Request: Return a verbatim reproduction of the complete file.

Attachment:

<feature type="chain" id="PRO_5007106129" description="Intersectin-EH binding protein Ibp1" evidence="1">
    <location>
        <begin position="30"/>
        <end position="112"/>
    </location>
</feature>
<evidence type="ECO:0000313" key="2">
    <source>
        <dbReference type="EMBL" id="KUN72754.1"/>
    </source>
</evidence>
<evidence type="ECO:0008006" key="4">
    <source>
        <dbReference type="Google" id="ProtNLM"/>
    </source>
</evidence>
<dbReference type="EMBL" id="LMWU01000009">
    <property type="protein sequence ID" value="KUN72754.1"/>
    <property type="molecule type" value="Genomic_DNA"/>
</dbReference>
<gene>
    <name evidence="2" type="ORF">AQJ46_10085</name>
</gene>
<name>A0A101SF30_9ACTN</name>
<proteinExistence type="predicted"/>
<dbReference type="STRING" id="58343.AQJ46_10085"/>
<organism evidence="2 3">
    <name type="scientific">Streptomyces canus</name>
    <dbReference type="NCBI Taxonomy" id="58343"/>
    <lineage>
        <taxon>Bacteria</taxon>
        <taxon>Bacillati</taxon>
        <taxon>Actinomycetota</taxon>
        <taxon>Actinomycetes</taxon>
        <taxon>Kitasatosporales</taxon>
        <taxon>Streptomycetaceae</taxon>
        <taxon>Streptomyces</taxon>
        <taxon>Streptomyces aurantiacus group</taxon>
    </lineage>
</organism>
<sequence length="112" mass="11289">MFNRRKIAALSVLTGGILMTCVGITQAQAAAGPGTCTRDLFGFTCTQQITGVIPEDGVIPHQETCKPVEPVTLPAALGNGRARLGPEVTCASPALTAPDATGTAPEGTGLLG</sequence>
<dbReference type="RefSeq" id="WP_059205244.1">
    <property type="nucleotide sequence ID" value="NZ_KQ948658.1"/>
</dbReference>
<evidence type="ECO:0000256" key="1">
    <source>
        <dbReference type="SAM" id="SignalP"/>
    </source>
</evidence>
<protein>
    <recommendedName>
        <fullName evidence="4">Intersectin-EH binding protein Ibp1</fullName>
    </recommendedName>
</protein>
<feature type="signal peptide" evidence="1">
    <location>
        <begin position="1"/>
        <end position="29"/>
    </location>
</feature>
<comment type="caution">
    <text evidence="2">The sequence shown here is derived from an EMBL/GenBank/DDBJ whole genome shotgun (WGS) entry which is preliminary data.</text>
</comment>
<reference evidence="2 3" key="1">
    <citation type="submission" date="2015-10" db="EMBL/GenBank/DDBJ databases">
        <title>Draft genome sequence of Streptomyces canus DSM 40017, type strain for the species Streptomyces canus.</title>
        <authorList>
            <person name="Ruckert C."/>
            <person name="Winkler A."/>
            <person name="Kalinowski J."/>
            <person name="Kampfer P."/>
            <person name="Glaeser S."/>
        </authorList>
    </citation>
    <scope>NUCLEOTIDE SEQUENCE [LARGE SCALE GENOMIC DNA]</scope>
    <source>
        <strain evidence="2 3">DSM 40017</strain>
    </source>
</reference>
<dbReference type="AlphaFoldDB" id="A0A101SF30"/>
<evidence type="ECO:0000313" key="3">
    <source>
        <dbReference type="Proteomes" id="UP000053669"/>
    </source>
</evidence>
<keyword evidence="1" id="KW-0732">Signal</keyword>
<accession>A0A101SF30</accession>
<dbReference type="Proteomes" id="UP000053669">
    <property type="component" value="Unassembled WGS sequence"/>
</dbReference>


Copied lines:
<feature type="chain" id="PRO_5007106129" description="Intersectin-EH binding protein Ibp1" evidence="1">
    <location>
        <begin position="30"/>
        <end position="112"/>
    </location>
</feature>
<evidence type="ECO:0000313" key="2">
    <source>
        <dbReference type="EMBL" id="KUN72754.1"/>
    </source>
</evidence>
<evidence type="ECO:0008006" key="4">
    <source>
        <dbReference type="Google" id="ProtNLM"/>
    </source>
</evidence>
<dbReference type="EMBL" id="LMWU01000009">
    <property type="protein sequence ID" value="KUN72754.1"/>
    <property type="molecule type" value="Genomic_DNA"/>
</dbReference>
<gene>
    <name evidence="2" type="ORF">AQJ46_10085</name>
</gene>
<name>A0A101SF30_9ACTN</name>
<proteinExistence type="predicted"/>
<dbReference type="STRING" id="58343.AQJ46_10085"/>
<organism evidence="2 3">
    <name type="scientific">Streptomyces canus</name>
    <dbReference type="NCBI Taxonomy" id="58343"/>
    <lineage>
        <taxon>Bacteria</taxon>
        <taxon>Bacillati</taxon>
        <taxon>Actinomycetota</taxon>
        <taxon>Actinomycetes</taxon>
        <taxon>Kitasatosporales</taxon>
        <taxon>Streptomycetaceae</taxon>
        <taxon>Streptomyces</taxon>
        <taxon>Streptomyces aurantiacus group</taxon>
    </lineage>
</organism>
<sequence length="112" mass="11289">MFNRRKIAALSVLTGGILMTCVGITQAQAAAGPGTCTRDLFGFTCTQQITGVIPEDGVIPHQETCKPVEPVTLPAALGNGRARLGPEVTCASPALTAPDATGTAPEGTGLLG</sequence>
<dbReference type="RefSeq" id="WP_059205244.1">
    <property type="nucleotide sequence ID" value="NZ_KQ948658.1"/>
</dbReference>
<evidence type="ECO:0000256" key="1">
    <source>
        <dbReference type="SAM" id="SignalP"/>
    </source>
</evidence>
<protein>
    <recommendedName>
        <fullName evidence="4">Intersectin-EH binding protein Ibp1</fullName>
    </recommendedName>
</protein>
<feature type="signal peptide" evidence="1">
    <location>
        <begin position="1"/>
        <end position="29"/>
    </location>
</feature>
<comment type="caution">
    <text evidence="2">The sequence shown here is derived from an EMBL/GenBank/DDBJ whole genome shotgun (WGS) entry which is preliminary data.</text>
</comment>
<reference evidence="2 3" key="1">
    <citation type="submission" date="2015-10" db="EMBL/GenBank/DDBJ databases">
        <title>Draft genome sequence of Streptomyces canus DSM 40017, type strain for the species Streptomyces canus.</title>
        <authorList>
            <person name="Ruckert C."/>
            <person name="Winkler A."/>
            <person name="Kalinowski J."/>
            <person name="Kampfer P."/>
            <person name="Glaeser S."/>
        </authorList>
    </citation>
    <scope>NUCLEOTIDE SEQUENCE [LARGE SCALE GENOMIC DNA]</scope>
    <source>
        <strain evidence="2 3">DSM 40017</strain>
    </source>
</reference>
<dbReference type="AlphaFoldDB" id="A0A101SF30"/>
<evidence type="ECO:0000313" key="3">
    <source>
        <dbReference type="Proteomes" id="UP000053669"/>
    </source>
</evidence>
<keyword evidence="1" id="KW-0732">Signal</keyword>
<accession>A0A101SF30</accession>
<dbReference type="Proteomes" id="UP000053669">
    <property type="component" value="Unassembled WGS sequence"/>
</dbReference>